Pretty words are not practical

PUBLISHED : Friday, 08 October, 1993, 12:00am
UPDATED : Friday, 08 October, 1993, 12:00am

I READ with profound disbelief and sickness two recent articles by Tsang Yok-sing in your Tuesday column. If the party leader of a well-known left-wing political party has nothing better to do than flaunt his Chinese literary skill or to criticise the non-Chinese-speaking Governor for the lack of it, could he be so kind as not to waste the precious space of this column? Or is he seriously suggesting that there is really no more urgent or more important issues on his mind that he wishes to discuss, and thatthe in-depth interpretation of Chinese poetry is the best he can offer the Hong Kong public? He said in this column on October 5 that ''the poet described things he did not actually see. This may make good poetry, but when it comes to solving practical problems, a more realistic approach is called for.'' The general public is left to wonder how thick-skinned an author must be to be able to include these lines at the end of his Chinese literary interpretation.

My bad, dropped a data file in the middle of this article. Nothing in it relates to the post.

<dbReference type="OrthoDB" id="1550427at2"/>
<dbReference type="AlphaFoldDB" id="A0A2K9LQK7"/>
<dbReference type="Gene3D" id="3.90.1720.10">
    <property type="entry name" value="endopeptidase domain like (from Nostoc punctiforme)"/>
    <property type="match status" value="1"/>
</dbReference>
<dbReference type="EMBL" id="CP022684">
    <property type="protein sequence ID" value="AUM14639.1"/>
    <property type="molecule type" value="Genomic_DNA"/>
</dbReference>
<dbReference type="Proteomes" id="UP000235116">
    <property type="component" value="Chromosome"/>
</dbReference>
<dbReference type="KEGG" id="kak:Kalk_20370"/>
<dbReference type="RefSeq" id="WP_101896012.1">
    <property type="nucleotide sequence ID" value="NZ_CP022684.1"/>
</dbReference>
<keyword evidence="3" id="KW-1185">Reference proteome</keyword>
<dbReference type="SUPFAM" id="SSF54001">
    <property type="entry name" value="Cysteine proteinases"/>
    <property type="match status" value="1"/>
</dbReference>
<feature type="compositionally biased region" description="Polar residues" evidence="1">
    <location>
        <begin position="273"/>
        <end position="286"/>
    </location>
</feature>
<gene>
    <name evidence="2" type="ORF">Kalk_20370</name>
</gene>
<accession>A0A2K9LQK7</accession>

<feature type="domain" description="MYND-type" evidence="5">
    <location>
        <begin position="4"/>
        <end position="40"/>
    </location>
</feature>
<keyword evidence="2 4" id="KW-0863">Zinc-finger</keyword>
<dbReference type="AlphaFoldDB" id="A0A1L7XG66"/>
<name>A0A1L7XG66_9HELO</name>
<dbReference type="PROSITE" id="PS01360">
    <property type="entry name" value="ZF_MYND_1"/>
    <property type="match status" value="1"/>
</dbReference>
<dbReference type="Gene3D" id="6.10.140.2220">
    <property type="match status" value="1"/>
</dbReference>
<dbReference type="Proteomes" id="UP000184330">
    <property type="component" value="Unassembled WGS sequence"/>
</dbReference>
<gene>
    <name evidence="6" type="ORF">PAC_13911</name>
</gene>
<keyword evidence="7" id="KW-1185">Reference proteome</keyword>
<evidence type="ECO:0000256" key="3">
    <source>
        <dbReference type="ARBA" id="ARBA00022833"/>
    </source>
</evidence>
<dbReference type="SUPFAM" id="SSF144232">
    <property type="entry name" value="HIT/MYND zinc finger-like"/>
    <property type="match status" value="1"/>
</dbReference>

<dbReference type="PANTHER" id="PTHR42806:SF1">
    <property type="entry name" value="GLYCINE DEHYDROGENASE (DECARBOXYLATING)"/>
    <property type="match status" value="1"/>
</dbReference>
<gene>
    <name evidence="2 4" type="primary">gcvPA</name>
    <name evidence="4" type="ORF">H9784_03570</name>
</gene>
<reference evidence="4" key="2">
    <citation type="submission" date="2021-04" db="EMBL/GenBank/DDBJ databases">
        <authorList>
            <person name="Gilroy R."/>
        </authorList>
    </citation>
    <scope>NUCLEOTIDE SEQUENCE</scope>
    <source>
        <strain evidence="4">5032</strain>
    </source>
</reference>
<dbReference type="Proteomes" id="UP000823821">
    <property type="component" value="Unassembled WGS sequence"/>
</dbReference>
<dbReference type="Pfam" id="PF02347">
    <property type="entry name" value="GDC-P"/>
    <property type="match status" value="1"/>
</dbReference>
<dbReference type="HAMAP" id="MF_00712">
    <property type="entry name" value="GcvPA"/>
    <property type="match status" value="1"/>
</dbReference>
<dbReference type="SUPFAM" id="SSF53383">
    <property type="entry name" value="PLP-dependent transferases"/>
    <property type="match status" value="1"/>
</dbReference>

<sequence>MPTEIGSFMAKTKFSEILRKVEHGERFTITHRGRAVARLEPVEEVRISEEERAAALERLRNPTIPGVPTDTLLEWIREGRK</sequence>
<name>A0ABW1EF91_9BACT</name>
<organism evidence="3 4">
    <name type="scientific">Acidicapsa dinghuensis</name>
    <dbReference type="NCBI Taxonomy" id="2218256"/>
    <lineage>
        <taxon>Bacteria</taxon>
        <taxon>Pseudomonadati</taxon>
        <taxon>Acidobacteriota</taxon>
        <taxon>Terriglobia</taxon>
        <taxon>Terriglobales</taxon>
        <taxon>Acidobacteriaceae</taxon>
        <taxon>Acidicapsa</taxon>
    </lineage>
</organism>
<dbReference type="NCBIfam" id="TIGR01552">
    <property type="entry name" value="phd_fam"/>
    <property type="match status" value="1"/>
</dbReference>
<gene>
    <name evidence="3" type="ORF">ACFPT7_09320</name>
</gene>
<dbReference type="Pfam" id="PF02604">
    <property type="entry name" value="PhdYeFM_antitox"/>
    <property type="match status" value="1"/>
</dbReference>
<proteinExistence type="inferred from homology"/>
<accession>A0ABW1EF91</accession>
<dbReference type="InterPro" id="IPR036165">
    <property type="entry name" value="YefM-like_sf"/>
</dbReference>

CHAN YUE-CHOW Pokfulam

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